Although I usually agree with him, one of my favorite bloggers, Dave Winer, recently said this:
One of the ideas circulating is that your ISP has a monopoly, owns the only way for you to get to the Internet, but that’s an old idea, it’s no longer true. Where I live the wireless vendors are just as fast as the wired ISP. The cost is still prohibitive, I still need wifi, but given an economic incentive to replace Comcast and Spectrum et al, some wireless vendor is going to step in, probably the smaller ones who aren’t yet owned by one of the big ISPs. Google could buy Sprint for example, and provide a route-around.
I wish I had the same competitive landscape that Dave enjoys. I wish this were true for the rest of the country. But the FCC’s own report from June 2016 (see page 8) shows that 58% of the country’s census blocks have 0 or 1 provider of 25/3 Mbps internet service. This seems a lot like a monopoly.
Let me tell you about the facts on the ground in my town of 1700 people in rural New Hampshire. My conversations with others in the region indicate these conditions hold in huge numbers of communities throughout much of New Hampshire, Vermont, and Maine.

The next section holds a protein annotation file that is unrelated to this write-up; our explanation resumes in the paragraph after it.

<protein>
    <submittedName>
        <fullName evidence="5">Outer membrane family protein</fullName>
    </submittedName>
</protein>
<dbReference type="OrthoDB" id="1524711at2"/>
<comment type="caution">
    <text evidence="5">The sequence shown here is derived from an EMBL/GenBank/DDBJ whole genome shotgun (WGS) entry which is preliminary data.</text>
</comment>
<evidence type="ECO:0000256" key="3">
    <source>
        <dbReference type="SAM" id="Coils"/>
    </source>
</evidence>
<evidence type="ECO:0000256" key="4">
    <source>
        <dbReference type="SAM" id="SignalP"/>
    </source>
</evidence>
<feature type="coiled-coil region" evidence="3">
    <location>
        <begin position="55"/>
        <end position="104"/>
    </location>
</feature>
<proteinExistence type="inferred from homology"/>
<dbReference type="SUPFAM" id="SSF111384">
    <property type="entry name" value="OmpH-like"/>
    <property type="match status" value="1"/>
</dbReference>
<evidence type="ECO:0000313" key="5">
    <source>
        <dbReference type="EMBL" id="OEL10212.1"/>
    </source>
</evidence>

- The best internet service in town is from Fairpoint. It’s possible to get DSL service to any home, but it’s still just DSL (and often very slow): they’re the only game in town.
- There is a wireless ISP, but the hilly terrain means their service is OK (10/1 Mbps) if you can get it, but only selected areas can be served.
- What about cable? Comcast finagled their claim to serve the entire zip code by providing service to one cluster of homes on the southern town border. They refuse to provide cable/internet service to the town center, let alone any place a mile away from there.
- And cell service? There’s only one bar in the center of town. You can’t make a phone call, so you sure couldn’t use the cell service for data.
So our incumbent ISP (Fairpoint) has a de facto monopoly position, with no alternatives in sight.
I wish that we could rely on the entrepreneurial impetus to sweep away bad, monopolistic ISPs. But we can’t – at least not in any reasonable time frame. The incumbents have rigged the system. NH law (instituted at the behest of the incumbent providers) prevents towns and cities from bonding to create their own municipal networks.
Back to the initial point: The FCC is making rules that seem to assume that we can “just switch carriers” if we don’t like their offering. Yet they fail to provide evidence that any such competitive service exists.
I say, leave the Net Neutrality rules alone until there’s a far better competitive landscape that would allow me to shop around for an ISP that provides options I might care for.